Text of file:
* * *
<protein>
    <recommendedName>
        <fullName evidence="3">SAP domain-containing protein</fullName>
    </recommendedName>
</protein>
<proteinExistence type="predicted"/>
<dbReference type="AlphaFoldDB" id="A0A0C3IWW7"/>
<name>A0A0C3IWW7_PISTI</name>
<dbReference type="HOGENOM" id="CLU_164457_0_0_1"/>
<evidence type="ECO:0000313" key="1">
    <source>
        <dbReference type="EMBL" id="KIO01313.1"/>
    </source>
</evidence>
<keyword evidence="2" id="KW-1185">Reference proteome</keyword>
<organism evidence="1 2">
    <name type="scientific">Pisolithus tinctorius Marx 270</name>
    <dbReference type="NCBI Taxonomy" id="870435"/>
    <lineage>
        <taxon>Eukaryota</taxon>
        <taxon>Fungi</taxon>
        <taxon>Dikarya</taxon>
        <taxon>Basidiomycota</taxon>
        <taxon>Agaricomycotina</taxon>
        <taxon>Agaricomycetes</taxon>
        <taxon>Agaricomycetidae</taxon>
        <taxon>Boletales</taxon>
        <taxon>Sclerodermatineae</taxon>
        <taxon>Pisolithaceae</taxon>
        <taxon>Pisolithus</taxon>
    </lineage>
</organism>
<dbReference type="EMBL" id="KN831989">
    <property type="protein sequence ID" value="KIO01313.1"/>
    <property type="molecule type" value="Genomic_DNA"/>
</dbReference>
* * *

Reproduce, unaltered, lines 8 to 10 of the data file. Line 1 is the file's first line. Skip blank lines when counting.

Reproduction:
<name>A0A0C3IWW7_PISTI</name>
<dbReference type="HOGENOM" id="CLU_164457_0_0_1"/>
<evidence type="ECO:0000313" key="1">